Inspired by @sehurlburt I have some brief thoughts on free as a price point:
Price is a signal of quality, and free is actively harmful to marketing to the best customers, because they consume virtually no meaningful services for free and because it suggests that there is a hidden cost like “You disappear down the road” they’ll pay later.
Businesses are not adverse to paying money for things. They’re set up to do this. They often prefer concrete, bounded, forecastable prices to unknown, unbounded risks like e.g. “We will need to hire someone to support that thing.”
Some people really benefit from hearing advice that everyone knows, for the same reason we keep schools open despite every subject in them having been taught before.
In that spirit, here's some quick Things Many People Find Too Obvious To Have Told You Already.
Your idea is not valuable, at all. All value is in the execution. You think you are an exception; you are not. You should not insist on an NDA to talk about it; nobody serious will engage in contract review over an idea, and this will mark you as clueless.
Technologists tend to severely underestimate the difficulty and expense of creating software, especially at companies which do not have fully staffed industry leading engineering teams ("because software is so easy there, amirite guys?")
Charge more. Charge more still. Go on.
My favorite game when reading SEC administrative actions is looking for the exact minute in the procedural history where a responsible, professional adult had the switch flip from Business as Usual to Oh My God You’re A Fraud.https://t.co/2DtGswWvym
That is (generally) the first in a new sequence of events which results in SEC action.
The exact place I think this happened: pic.twitter.com/jnjAPnWSa5
So the cryptocurrency industry has basically two products, one which is relatively benign and doesn't have product market fit, and one which is malignant and does. The industry has a weird superposition of understanding this fact and (strategically?) not understanding it. https://t.co/ikbbb8DKeM
The benign product is sovereign programmable money, which is historically a niche interest of folks with a relatively clustered set of beliefs about the state, the literary merit of Snow Crash, and the utility of gold to the modern economy.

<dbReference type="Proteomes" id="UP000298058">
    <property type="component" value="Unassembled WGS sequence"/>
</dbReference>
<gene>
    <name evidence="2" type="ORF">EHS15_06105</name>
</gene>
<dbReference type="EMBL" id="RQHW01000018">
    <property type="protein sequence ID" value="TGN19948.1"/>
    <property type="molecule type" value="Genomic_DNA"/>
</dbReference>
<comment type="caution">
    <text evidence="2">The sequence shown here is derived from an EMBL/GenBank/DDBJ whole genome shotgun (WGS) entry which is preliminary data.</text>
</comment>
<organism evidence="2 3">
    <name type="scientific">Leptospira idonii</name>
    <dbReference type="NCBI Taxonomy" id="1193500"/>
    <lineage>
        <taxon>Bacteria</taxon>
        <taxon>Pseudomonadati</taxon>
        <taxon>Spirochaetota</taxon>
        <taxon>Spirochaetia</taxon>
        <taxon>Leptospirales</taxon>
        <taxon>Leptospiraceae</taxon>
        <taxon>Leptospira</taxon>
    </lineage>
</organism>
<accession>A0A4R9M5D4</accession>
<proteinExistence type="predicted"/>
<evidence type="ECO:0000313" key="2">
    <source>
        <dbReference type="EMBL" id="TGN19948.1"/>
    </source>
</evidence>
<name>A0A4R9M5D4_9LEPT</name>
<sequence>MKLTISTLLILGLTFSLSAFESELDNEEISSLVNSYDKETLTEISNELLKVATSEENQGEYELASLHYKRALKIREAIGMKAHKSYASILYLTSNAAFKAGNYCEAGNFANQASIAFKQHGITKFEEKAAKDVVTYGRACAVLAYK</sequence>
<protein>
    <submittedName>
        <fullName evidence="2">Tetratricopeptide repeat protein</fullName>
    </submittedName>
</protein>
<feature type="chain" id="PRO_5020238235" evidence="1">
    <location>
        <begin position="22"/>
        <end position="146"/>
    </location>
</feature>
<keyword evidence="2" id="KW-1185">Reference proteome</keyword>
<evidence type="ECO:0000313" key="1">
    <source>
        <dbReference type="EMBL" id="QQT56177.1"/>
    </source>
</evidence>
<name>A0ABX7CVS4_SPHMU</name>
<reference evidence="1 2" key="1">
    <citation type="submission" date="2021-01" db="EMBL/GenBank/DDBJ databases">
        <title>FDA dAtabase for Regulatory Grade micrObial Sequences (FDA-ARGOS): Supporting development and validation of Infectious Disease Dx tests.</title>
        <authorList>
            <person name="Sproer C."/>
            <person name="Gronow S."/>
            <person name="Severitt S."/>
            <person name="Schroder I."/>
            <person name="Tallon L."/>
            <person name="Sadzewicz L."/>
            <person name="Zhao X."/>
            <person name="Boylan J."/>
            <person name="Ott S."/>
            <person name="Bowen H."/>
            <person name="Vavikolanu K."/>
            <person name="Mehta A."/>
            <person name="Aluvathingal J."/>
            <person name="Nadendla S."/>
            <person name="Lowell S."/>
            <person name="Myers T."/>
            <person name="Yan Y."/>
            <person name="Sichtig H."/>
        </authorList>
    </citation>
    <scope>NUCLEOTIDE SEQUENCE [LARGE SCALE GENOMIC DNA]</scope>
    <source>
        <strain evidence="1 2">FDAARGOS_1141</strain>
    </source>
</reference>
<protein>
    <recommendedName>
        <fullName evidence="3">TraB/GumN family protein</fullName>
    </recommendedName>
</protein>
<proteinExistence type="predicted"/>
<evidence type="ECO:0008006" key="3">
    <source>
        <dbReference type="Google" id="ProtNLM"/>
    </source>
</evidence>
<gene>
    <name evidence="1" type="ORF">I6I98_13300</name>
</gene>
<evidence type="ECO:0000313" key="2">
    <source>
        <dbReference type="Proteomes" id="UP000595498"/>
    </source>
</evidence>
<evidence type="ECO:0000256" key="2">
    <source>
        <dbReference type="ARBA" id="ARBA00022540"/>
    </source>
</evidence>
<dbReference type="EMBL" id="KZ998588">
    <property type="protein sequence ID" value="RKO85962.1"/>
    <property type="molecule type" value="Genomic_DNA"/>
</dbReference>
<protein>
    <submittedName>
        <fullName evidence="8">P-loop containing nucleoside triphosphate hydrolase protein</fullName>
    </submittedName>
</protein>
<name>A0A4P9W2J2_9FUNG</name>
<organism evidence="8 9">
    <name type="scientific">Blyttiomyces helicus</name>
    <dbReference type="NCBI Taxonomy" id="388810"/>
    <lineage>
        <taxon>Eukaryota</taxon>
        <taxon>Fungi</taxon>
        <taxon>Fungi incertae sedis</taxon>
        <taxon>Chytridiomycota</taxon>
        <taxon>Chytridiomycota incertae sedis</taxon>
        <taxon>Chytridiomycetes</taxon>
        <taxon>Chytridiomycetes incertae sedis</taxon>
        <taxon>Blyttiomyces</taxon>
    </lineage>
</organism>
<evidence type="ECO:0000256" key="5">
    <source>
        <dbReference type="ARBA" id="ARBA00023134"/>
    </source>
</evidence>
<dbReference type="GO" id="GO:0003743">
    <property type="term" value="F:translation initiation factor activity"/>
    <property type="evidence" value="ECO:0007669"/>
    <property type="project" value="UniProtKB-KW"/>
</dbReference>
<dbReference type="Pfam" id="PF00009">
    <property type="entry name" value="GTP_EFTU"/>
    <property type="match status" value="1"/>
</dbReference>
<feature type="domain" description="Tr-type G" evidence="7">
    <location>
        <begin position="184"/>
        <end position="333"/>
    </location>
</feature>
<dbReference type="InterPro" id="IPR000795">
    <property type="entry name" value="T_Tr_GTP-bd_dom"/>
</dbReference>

This product has narrow appeal and, accordingly, is worth about as much as everything else on a 486 sitting in someone's basement is worth.
As long as I'm riffing on the difficulty of podcast discovery, I thought I'd post some recommendations, sorted by the very scientific algorithm "My eclectic interests optimized for things you probably wouldn't have been recommended before."
Here we go:
Real estate investing, mostly for smaller landlords as opposed to e.g. commercial REITs. Lots of storytelling and scrappy entrepreneurship.
Tech listeners will enjoy tales of folks cobbling systems together w/o software + get SaaS ideas.
The text is about the game of poker (deeply) but also about how the people who play the game of poker think about things like risk, career development, their various fields, etc etc.
You might think that promising a reasonable date is a reasonable downsell, but it increases risk to the customer relationship without offering anything of material value to them or to you.
It is never remarkable when things ship on promised schedules. It is remarkable when not.
The nature of engineering projects is to run over time. This is *particularly* true at small companies which are bandwidth constrained, but it happens at AppAmaGooBookSoft, the federal government, and every engineering team you've ever loved.
To be in the habit of promising dates is to be in the habit of breaking promises. You should cultivate the habit of not promising dates.